White-Throated Monitor

White-Throated Monitor Varanus albigularis

Type of Animal:

Dry steppe, deserts around rock outcrops, savanna, verdant shrubland, woodlands, rock outcrops, verdant savanna-shrubland-woodland mix w/ rocky outcrops, grassland, scrub

East, S Central, & southern Africa

Gray-brown to dark brown w/ yellowish/white markings, whitish throat, long tail, big head, males larger than females

Insects, insect larvae, mollusks, scorpions, millipedes, lizards (including younger members of own species), snakes (including venomous species & small pythons), frogs, toads, tortoises, eggs, birds, small mammals, carrion, shrimp, crayfish, crabs, fish, worms, young crocodiles

Status in Wild:

Breeding from zoos, wildlife parks, & private breeders


Additional Info:

Young: Hatchling
Group: Solitary

Male: 18-25 lbs
Female: 14 lbs
Young: 4 lbs

3 months 

Life Span:
20 years

Body Length:
Male: 4.5-6 ft
Female: 3 ft
Young: 1 ft

Tail Length:
Male: 3-3.5 ft
Female: 2 ft
Young: 0.5 ft

Main predators of adults are leopards, large pythons, lions, crocodiles, hyenas, large raptors, wild dogs, & ratels/honey badgers. Juveniles/young eaten by adult monitors, smaller raptors, caracals, & servals.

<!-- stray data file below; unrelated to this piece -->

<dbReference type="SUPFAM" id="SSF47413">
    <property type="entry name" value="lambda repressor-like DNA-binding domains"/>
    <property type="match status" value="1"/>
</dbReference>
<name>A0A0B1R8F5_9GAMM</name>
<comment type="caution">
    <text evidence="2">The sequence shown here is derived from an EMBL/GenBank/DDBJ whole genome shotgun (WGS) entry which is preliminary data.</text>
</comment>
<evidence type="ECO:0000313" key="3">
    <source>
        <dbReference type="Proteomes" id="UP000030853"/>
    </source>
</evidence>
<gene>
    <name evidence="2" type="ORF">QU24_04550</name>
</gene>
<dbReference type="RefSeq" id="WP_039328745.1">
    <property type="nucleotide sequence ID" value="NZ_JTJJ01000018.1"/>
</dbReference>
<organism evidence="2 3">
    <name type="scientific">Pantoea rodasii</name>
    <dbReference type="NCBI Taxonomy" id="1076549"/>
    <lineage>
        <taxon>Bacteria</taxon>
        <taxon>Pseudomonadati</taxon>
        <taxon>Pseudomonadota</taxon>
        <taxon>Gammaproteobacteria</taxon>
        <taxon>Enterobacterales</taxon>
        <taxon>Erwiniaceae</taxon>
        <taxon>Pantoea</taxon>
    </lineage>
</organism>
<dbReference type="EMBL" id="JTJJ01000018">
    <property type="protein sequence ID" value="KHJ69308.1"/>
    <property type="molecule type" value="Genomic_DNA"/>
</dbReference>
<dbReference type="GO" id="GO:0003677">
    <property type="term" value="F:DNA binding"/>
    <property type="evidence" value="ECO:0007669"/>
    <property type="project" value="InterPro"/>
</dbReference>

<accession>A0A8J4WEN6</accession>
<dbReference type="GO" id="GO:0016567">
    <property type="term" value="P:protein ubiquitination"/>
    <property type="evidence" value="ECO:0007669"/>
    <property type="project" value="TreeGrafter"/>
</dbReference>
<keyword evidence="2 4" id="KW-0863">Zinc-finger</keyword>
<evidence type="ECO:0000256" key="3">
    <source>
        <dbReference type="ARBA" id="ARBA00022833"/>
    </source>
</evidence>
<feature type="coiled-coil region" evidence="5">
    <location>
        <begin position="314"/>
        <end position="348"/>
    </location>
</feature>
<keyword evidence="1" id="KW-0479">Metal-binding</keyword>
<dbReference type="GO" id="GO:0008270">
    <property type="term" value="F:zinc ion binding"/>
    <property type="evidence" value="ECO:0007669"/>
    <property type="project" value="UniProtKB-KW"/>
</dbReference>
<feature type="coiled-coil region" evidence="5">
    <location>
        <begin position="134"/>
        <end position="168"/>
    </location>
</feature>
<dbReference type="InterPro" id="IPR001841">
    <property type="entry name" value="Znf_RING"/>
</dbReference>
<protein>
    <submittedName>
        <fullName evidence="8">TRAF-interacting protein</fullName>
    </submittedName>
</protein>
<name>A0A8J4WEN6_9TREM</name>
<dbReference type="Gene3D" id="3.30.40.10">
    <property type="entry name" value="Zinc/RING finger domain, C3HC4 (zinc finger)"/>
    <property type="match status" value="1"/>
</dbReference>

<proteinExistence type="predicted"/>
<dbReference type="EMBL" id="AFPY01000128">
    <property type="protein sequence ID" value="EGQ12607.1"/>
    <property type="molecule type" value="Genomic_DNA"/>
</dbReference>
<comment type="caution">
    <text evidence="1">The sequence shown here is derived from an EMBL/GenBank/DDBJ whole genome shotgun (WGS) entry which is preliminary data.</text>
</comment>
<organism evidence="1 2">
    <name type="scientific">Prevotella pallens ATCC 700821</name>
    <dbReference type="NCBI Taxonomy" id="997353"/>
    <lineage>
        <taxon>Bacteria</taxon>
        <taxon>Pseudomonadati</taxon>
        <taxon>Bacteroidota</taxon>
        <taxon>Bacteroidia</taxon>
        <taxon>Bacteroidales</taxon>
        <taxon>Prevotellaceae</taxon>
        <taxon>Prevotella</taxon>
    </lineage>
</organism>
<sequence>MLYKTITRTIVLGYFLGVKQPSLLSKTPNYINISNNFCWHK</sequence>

Males often fight to death over territory, slashing & biting at each other.
They can run rather fast.
Females lay clutches of 10-50 eggs.
Similar to snakes, they have forked tongues.
Females often lay eggs in termite mounds.
They swallow food whole or in large pieces.
Active during the day (diurnal).
Sexually mature at 3 years old.
Use forked tongues to sense prey/surroundings.
They’re in same family as komodo dragons (monitor lizards).
They’re not great swimmers & prefer being away from water.
Rather than stalking/ambushing, they practice open pursuit hunting.
Also called Rock Monitor, Cape Monitor, White-Throated Leguaan, & Rock Leguaan.
These lizards are mostly terrestrial, but sometimes climb trees.
Eat more often in wetter periods w/ lizards often fasting & losing 4% of weight in dry periods.
Male territories 7 square miles & female territories 2 square miles.
Less than half of hatchlings survive 1st year.

Fun Fact(s):
Some experiments have shown them to be able to count up to 6.
Can be aggressive when young but often mellow w/ age.
Some monitors can be leash trained & they’re fairly popular pets among reptile owners.
Tail can be an effective weapon.

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